Syphilis – All you need to know



Syphilis is a Sexually transmitted disease created by the spirochete bacterium Treponema pallidum. The condition is relatively rare in word, but the incidence is increasing and is most often seen in men. Syphilis can usually be cured with penicillin or another antibiotic, while untreated syphilis can have serious consequences.

How is Syphilis Transmitted?

Syphilis is usually transmitted through physical contact. The bacterium penetrates tiny tears in the skin or mucous membranes near or on the genitals themselves or in the mouth. The risk of becoming infected after unprotected intercourse with a person with early syphilis is between 30-50%. The bacterium is sensitive to heat and drought but can survive in fluids for several days and can therefore be transmitted in infected people's blood. The condition can also be transferred from mother to child via the placenta after the 10th week of pregnancy. Transmission of syphilis can occur in all phases of the disease.

Incidence of syphilis

Syphilis had decreased in world since 1970 but increased again after an outbreak in 1999. In 2016, 188 cases of primary, secondary, or early latent syphilis were reported in many country, compared with 109 cases in 2012. The most vulnerable are adult gay men, but the disease occurs now also more often among heterosexuals, among women and adolescents, the incidence is low. The World Health Organization (WHO) has estimated that around 8 million people are infected annually. All pregnant women are tested for syphilis, and after 2003, no congenital syphilis has been reported in this country.

Symptoms, course of the disease, and duration

Syphilis has three stages, depending on how long a person has had the disease. Each stage has its own characteristics.

Primary syphilis

Within three weeks (varying from 10 days to 10 weeks) after infection transmission, a wound occurs where the bacteria have entered the body. Such wounds are called "shankers" because they have a full-bodied edge. The classic shank is seen only in 60% of those who are infected and is usually painless, but it can also be painful and lack the full edge. The wound will often be on the genitals or inside the vagina but can also be in the rectal opening or the mouth or throat. The lymph nodes closest to the wound will swell but are not tender. From 6 weeks to 6 months after infection, the wound will disappear on its own without treatment. Untreated, the disease will pass into the next stage after a few months.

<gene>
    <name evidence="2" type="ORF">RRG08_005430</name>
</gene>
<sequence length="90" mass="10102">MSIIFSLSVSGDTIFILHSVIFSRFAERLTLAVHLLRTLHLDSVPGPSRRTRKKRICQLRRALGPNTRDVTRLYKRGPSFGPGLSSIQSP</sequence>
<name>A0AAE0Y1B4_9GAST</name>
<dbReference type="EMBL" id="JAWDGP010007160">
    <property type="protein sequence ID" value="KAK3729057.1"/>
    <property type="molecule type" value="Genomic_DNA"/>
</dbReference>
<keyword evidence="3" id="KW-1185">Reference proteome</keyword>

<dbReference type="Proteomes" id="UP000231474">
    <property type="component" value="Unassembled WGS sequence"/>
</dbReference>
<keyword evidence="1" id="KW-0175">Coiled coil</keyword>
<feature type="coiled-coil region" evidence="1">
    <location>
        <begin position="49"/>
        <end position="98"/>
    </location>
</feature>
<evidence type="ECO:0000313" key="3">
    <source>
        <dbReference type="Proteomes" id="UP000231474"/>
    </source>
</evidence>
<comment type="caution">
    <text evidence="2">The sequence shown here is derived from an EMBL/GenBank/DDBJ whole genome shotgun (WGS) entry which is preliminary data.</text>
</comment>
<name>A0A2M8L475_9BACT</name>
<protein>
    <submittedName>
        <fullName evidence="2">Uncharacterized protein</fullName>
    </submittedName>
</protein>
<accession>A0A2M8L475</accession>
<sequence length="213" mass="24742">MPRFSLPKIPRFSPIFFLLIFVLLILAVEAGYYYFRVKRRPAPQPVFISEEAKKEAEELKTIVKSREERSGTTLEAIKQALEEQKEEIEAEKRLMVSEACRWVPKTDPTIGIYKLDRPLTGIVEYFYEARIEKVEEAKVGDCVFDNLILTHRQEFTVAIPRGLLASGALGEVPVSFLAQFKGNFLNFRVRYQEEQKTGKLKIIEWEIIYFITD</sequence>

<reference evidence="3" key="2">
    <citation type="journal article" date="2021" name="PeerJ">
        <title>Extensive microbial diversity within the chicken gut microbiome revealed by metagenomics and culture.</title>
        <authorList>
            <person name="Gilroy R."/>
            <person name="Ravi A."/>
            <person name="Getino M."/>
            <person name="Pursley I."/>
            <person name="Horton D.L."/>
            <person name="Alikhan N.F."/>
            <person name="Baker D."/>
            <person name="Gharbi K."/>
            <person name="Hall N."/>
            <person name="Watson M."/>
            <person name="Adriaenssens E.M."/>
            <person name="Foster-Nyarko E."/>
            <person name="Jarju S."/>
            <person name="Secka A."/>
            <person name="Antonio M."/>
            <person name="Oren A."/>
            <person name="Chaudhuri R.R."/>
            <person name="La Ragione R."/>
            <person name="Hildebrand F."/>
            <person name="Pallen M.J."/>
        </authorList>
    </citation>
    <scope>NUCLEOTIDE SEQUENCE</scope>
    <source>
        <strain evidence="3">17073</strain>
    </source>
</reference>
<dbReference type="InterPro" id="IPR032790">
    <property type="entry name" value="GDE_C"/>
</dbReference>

Secondary syphilis / early latent syphilis and late latent syphilis

About 50% of those infected develop secondary syphilis. In secondary syphilis, the bacterium will spread through the blood to other organs. The most common ailments in early latent syphilis, which are defined as the first two years after infection, are wart-like skin ulcers and rashes of various kinds, hair loss, swollen lymph nodes, a little fever, and fatigue. After early latent syphilis, the disease, if left untreated, will enter a new latent stage, late latent syphilis. There are no apparent signs of syphilis at this stage, but blood tests show that you have syphilis. It’s down your love life use Fildena 100 or Fildena 150 to get your love life back. The phase can last from months to years, for the rest of life. 30% of those infected will be healed spontaneously.

Late syphilis / tertiary syphilis

Untreated, 30% will develop this stage, years or decades after infection.

Tertiary syphilis is untreated syphilis that has been present for several years. It can develop into rubber-like wounds on the skin or on the inside of organs in the body. The disease can also affect the brain, cardiovascular system, skin, and skeleton. Without treatment, 15% of those infected will develop benign (gum-like) syphilis, 10% will develop cardiovascular syphilis, and 6-7% will develop neurosyphilis.

When should you consult a doctor?

If you are in the risk group and have unprotected love, you should see a doctor immediately to get genital or body wounds. A simple blood test by your physician can reveal if you have syphilis. However, it may take a few weeks after infection before the test becomes positive.

In the largest cities in many county, hospitals and clinics are where you can get tested for s**ually transmitted diseases.

Avoid getting infected

To protect yourself against syphilis, it is essential to use protection properly during physical contact. Because the infection occurs through mucous membranes and skin, the protection will only protect the parts of the genitals that the protection covers use vigora 100 or Fildena 120. The disease can be transmitted through mucous membranes and skin that are not protected by the protection. Read more about the correct use of protection in the case of contraception.
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